In men’s triple jump, Soviet Viktor Saneyev, who won gold at Mexico, Munich and Montreal, won a silver. Yuriy Sedykh of Soviet Russia won gold in hammer with four of his throws breaking the world record of 80m. As in Montreal, the Soviets won gold, silver and bronze in this event. Evelin Jahl of East Germany won back to back gold medals in discus throw establishing a new Olympic record of 69.96 m having remained undefeated since Montreal. Cuba’s Maria Caridad Colon won the women’s javelin, setting a new Olympic record. Sara Simeoni of Italy won the women’s high jump, setting a new Olympic record.

Polish gold medalist in pole vault, W?adys?aw Kozakiewicz showed an obscene bras d’honneur gesture in all four directions to the jeering Soviet public, causing an international scandal and almost losing his medal as a result. There were numerous incidents and accusations of Soviet officials using their authority to negate marks by opponents to the point that IAAF officials found the need to look over the officials’ shoulders to try to keep the events fair. There were also accusations of opening stadium gates to give Soviet athletes advantage, and causing other disturbances to opposing athletes.

Swimming and Gymnastics

Vladimir Salnikov of the Soviet Union won three gold medals in swimming. He became the first man in history to break the 15-minute barrier in the 1500m freestyle, swimming’s equivalent of breaking the four-minute mile. Salnikov also won gold in the 4x200m relay and the 400m freestyle. In the 400m freestyle, he set a new Olympic record which was just eleven-hundredths of a second outside his own world record. In Moscow sixteen swimmers finished in under four minutes and eight of them did not make the final.

East German women dominated the swimming events, winning nine of eleven individual titles, both the relays and setting 6 world records. They also won all three medals in six different races. In total they won 26 of the available 35 medals. As it was revealed later, their results were aided by the state-sponsored doping system. In swimming, 230 national, 22 Olympic and ten World records were set. The youngest male gold medalist of these Olympics was 17-year Hungarian backstroke swimmer Sandor Wladar.

In the team competition of Gymnastics, the USSR won the gold medal for the eighth consecutive time, continuing the “gold” series that started in 1952.

Basketball, Boxing, Canoeing, Cycling

Basketball was one of the hardest hit sports due to the boycott. Though replacements were found, five men’s teams including the defending Olympic Champions United States withdrew from the competition in addition to the US Women’s team. In the women’s competition, the host Soviet Union won the gold. In men’s competition Yugoslavia took home the gold.

Teofilo Stevenson of Cuba became the first boxer to win three consecutive Olympic titles in heavyweight, and indeed the only boxer to win the same event in three Games. Uladzimir Parfianovich of the Soviet Union won three gold medals in canoeing. Lothar Thoms of East Germany won the 1,000m individual pursuit cycling gold, breaking the world record by nearly four seconds. The 189-kilometer individual road race gold was won by Sergei Sukhoruchenkov of the Soviet Union. In cycling, world records were toppled 21 times.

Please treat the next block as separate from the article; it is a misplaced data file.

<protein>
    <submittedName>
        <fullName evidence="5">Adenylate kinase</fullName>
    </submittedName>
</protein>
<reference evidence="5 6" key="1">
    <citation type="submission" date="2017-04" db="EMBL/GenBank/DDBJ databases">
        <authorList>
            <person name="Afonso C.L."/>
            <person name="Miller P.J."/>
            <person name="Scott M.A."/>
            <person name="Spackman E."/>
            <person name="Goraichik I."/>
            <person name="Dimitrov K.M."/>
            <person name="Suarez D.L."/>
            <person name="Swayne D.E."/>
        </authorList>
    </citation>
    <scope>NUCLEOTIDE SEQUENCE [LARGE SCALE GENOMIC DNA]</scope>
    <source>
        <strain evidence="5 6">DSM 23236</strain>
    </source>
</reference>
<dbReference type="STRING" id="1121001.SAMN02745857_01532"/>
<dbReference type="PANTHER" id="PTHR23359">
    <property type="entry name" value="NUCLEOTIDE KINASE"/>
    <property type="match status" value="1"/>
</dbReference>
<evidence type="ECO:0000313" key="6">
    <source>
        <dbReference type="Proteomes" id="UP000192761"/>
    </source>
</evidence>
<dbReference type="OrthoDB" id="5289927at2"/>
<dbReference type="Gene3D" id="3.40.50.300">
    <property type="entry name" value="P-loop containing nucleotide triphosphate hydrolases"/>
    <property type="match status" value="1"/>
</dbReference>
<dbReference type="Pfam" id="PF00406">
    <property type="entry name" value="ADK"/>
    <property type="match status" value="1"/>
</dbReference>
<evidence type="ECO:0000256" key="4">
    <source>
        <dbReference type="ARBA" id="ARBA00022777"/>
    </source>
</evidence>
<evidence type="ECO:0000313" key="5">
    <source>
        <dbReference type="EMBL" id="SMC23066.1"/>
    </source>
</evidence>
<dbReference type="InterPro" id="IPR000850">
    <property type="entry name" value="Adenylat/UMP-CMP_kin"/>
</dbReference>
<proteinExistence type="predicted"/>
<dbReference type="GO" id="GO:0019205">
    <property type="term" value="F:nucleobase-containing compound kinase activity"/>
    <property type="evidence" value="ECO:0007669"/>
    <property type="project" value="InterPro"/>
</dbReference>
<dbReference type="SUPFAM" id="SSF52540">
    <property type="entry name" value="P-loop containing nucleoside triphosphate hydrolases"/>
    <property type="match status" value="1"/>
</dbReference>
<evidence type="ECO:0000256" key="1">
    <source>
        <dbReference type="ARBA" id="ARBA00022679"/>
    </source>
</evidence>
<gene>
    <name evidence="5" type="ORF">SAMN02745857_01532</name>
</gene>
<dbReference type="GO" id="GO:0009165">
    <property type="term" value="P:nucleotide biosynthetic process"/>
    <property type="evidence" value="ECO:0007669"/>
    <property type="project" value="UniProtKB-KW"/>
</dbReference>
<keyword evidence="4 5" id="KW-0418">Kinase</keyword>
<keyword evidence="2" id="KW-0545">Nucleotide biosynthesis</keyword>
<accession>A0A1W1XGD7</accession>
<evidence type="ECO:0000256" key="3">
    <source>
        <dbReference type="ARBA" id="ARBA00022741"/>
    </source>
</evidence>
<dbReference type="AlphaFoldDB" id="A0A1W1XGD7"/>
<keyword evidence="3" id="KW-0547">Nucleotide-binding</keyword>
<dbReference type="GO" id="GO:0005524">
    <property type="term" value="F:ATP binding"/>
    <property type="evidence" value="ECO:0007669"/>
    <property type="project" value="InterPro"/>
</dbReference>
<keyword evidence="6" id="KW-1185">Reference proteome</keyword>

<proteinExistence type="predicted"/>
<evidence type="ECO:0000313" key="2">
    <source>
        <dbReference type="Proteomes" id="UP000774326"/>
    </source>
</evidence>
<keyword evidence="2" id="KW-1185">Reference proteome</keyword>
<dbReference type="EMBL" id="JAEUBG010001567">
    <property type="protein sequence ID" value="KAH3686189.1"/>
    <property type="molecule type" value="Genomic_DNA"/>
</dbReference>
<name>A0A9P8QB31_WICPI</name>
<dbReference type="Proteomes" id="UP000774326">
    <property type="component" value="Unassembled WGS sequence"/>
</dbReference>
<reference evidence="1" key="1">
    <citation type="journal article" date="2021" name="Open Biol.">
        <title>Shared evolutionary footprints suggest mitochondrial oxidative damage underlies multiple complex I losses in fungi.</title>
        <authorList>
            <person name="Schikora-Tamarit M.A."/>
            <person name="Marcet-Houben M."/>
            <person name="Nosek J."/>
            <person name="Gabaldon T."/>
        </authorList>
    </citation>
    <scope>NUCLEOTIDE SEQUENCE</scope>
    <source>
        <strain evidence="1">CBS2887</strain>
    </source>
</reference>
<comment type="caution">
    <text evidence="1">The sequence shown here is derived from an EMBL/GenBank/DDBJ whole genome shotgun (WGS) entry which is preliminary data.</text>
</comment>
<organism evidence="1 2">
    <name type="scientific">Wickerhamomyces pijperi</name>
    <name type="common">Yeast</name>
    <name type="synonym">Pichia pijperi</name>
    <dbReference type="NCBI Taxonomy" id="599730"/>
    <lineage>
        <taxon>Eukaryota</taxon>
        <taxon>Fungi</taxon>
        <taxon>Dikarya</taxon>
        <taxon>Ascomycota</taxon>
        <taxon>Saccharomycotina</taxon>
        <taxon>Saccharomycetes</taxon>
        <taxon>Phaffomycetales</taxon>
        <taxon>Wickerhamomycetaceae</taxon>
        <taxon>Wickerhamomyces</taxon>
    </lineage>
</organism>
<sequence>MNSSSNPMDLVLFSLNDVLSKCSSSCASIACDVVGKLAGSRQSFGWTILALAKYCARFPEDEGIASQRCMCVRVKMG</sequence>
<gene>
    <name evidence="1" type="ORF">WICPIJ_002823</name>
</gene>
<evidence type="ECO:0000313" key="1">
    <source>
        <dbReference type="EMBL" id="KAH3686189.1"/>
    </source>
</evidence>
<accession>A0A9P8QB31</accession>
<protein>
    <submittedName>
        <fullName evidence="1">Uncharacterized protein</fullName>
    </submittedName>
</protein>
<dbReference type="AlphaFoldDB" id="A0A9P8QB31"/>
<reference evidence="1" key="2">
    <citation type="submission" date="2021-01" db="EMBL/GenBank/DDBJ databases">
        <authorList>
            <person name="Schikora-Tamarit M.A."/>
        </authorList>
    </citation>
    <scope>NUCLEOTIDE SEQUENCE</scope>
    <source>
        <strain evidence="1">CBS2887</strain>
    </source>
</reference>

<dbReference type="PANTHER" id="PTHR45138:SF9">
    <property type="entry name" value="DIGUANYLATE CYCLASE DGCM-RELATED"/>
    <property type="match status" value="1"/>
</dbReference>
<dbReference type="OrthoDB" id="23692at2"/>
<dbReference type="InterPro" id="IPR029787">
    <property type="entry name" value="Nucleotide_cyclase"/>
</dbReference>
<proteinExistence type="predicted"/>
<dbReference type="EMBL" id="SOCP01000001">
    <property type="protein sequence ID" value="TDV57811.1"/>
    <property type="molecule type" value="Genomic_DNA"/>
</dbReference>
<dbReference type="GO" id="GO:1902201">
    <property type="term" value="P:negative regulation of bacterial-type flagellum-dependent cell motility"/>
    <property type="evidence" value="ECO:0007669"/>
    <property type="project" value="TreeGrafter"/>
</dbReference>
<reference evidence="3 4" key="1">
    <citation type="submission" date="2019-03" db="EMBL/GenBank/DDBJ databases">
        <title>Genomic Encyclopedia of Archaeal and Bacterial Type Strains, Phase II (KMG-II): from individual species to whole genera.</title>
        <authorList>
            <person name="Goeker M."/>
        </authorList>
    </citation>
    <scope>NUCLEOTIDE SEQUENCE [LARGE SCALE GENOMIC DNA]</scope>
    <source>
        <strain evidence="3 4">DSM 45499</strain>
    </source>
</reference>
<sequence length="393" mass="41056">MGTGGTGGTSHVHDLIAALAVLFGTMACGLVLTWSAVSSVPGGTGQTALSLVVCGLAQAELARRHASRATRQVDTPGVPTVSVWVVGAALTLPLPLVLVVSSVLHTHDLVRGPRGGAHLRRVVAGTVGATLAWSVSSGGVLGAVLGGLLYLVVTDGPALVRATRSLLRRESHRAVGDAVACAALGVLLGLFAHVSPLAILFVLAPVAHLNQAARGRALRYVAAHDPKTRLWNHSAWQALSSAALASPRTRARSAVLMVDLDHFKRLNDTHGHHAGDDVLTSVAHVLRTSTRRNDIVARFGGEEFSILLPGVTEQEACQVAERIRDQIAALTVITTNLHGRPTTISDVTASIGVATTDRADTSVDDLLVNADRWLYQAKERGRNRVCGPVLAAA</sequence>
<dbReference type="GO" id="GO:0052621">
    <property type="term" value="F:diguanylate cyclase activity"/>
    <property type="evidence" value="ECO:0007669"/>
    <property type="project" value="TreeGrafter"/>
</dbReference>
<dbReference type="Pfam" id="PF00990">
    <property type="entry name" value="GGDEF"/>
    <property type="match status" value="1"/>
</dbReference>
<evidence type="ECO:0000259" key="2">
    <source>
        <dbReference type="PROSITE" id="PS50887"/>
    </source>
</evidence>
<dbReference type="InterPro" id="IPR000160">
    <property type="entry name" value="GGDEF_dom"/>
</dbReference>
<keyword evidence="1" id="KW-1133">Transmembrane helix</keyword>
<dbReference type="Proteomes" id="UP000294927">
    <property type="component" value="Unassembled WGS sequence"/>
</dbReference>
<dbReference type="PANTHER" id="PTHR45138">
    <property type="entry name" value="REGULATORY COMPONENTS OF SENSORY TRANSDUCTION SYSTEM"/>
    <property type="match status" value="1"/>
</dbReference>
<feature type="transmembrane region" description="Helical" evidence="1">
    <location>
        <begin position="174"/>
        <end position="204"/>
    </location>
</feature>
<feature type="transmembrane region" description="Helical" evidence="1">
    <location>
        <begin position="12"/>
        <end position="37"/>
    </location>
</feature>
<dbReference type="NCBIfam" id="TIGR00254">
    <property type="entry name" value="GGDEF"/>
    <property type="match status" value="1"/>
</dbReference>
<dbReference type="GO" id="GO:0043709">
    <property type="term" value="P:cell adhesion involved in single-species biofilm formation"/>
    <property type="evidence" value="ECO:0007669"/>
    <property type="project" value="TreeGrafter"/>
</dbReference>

Equestrian, Football, Hockey, Judo & Rowing

The oldest medalist at the Moscow Olympic Games was Petre Rosca from Romania in the dressage at 57 years 283 days in Equestrian. In Football, Czechoslovakia won the gold medal beating East Germany 1:0 in the final. In the women’s field hockey the gold medal was won by the Zimbabwe. None of their players had prior playing experience on an artificial surface. India won a record eighth title in men’s field hockey. In Japan’s absence, the Soviet Union won five medals in judo. East Germany dominated rowing, winning eleven of the fourteen titles.

Sailing, Volleyball, Water Polo, Weightlifting, Wrestling

In sailing, Soviet sailor Valentyn Mankin won a gold medal in “Star” class. He won Olympic champion titles in “Finn” and “Tempest” classes before, and remains the only sailor in Olympic history to win gold medals in three different classes. The prominent nation in both volleyball competitions was the Soviet Russia; its teams won both gold medals. Hungary won a bronze medal in water polo. This continued their run of always winning a medal in this event since 1928.

The standard of weightlifting was the highest in the history of the Olympics. There were eighteen senior world records, two junior world records, more than 100 Olympic records and 108 national records set. The oldest of weightlifting’s Olympic records – the snatch in the lightweight class set in 1964 – was bettered thirteen times. Soviet Yurik Vardanyan winning the gold became the first middleweight to total more than 400 kg. In Greco-Roman wrestling, Ferenc Kocsis of Hungary was declared the winner of the 163 pound class. In wrestling, the Soviet Union won 12 gold medals.

(The author highlights spectrum of sports extravaganza. He is the winner of Presidential Academic Award for Sports in 2017 and 2018 and recipient of National Accolades for Academic pursuits. He possesses a PhD, MPhil and double MSc)